• time necessary for the plasma concentration of a drug to decrease by 50% (t½β ~ Vd/Cl)
  • can be during distribution ( t½α) or elimination (t½β)
  • plasma concentration does not always correlate with the clinical effect of the drug
  • elimination half time determines the dosing interval to achieve steady state (~5 half times)
  • context sensitive half time (CSHT) is the time necessary for the plasma drug concentration to decrease by 50% after ceasing a continuous infusion of a specific duration (context = duration of infusion)

Effect site equilibration time (ESET):

  • delay between IV administration and onset of clinical effect reflects the delay in delivery of the drug to its site of action and subsequent dynamic response
  • mainly determined by physicochemical properties of the drug
  • important in determining dosing intervals when titrating to effect

Physicochemical properties of drugs:


  • most drugs are present as both ionized and non-ionized molecules
  • the proportion is determined by the pK of the drug and the pH of the surrounding fluid
  • only the non-ionised drug is free to diffuse across membranes, be metabolized or be excreted

Protein binding:

  • a variable amount of drug may be bound to various plasma proteins which affects distribution
  • clinically significant protein binding is >90%
  • acidic and neutral drugs generally bind to albumin and alkaline drugs generally bind to alpha1-acid glycoprotein
  • only unbound drug is free cross membranes, be metabolised or excreted

Molecular size:

  • small molecules diffuse much more readily than large ones

Lipid solubility:

  • ability to physically diffuse through cell membranes (does not necessarily correlate with rapid onset of action)


  • mixtures often contain either inactive isomers or isomers that have different and/or adverse clinical effects (racemic and non-enantiopure preparations can be considered mixtures of different drugs)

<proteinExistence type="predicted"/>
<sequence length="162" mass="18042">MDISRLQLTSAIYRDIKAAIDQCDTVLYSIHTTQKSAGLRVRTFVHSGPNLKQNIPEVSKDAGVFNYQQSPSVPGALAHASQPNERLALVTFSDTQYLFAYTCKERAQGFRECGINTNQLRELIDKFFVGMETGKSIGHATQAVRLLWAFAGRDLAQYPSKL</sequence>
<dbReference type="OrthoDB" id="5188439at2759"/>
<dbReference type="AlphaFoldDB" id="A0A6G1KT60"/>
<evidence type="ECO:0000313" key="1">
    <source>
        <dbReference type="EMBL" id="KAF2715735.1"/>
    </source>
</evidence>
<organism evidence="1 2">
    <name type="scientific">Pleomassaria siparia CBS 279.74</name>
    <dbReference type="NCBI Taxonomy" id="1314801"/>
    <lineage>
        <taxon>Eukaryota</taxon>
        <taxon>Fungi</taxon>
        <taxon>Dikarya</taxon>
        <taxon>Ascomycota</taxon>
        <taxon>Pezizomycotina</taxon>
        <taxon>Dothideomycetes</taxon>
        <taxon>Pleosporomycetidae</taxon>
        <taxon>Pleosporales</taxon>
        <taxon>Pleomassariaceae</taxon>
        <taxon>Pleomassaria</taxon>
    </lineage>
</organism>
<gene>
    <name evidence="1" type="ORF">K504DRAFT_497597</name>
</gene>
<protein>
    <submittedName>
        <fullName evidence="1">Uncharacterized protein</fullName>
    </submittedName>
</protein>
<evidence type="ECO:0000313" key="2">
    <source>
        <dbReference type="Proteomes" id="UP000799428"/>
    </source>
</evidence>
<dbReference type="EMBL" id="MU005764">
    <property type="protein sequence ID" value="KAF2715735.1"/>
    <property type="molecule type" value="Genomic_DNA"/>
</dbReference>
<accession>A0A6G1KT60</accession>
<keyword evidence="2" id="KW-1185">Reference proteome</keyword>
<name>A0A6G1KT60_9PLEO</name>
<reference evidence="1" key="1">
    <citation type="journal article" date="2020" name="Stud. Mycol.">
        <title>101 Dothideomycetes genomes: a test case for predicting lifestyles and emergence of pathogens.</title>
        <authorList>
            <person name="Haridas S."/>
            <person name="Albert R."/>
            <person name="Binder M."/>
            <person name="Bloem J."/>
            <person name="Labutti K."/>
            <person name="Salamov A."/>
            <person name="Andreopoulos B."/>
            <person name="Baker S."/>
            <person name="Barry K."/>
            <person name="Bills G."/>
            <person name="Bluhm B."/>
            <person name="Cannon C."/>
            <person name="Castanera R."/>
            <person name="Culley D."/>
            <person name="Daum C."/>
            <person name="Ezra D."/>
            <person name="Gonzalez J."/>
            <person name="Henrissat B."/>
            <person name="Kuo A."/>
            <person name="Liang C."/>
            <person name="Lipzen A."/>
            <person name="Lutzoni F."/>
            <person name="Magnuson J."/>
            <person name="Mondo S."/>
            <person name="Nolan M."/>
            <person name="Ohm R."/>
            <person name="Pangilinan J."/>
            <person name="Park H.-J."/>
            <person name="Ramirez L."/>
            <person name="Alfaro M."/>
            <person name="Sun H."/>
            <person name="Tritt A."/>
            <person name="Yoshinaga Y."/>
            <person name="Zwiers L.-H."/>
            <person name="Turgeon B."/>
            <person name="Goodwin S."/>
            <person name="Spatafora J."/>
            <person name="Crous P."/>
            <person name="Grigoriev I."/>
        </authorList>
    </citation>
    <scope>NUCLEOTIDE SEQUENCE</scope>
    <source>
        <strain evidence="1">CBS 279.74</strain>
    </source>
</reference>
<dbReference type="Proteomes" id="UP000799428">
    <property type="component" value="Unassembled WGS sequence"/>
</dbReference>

Individual variability in dynamic response:

  • the response (therapeutic and adverse effects) to many drugs varies widely among patients
  • there is up to a five-fold range of plasma concentrations required to achieve the same pharmacologic effect in different individual patients
  • there is up to a two-fold range of plasma concentrations required to achieve the same pharmacologic effect in the same patient using the same dosing regime
  • absorption and bioavailability as well as variations in cardiac, renal and hepatic function contribute to inter- and intra-individual variability.
  • enzyme activity (e.g. induction/inhibition) and genetic factors (e.g. fast/slow acetylators) also play a role


Effects of age and disease:

Renal disease will affect drugs excreted by the kidneys to an extent proportional to the degree to which the drug depends on renal excretion.

Hepatic disease alters plasma protein levels (decreased binding), increases Vd (ascites), reduces metabolism and may alter bioavailability (decreased 1st pass metabolism and/or porto-caval collaterals).

Neonates and infants:

  • proportionally more water, larger intravascular volume and larger highly perfused organs
  • immature blood-brain barrier makes them more sensitive to drugs acting in the CNS
  • immature and inefficient hepatic metabolising capacity and lower plasma protein levels
  • GFR < 10% of adult values will affect clearance

 All Marc’s PICU cardiology FOAM can be found on PICU Doctor and can be downloaded as a handy app for free on iPhone or AndroidA list of contributors can be seen here.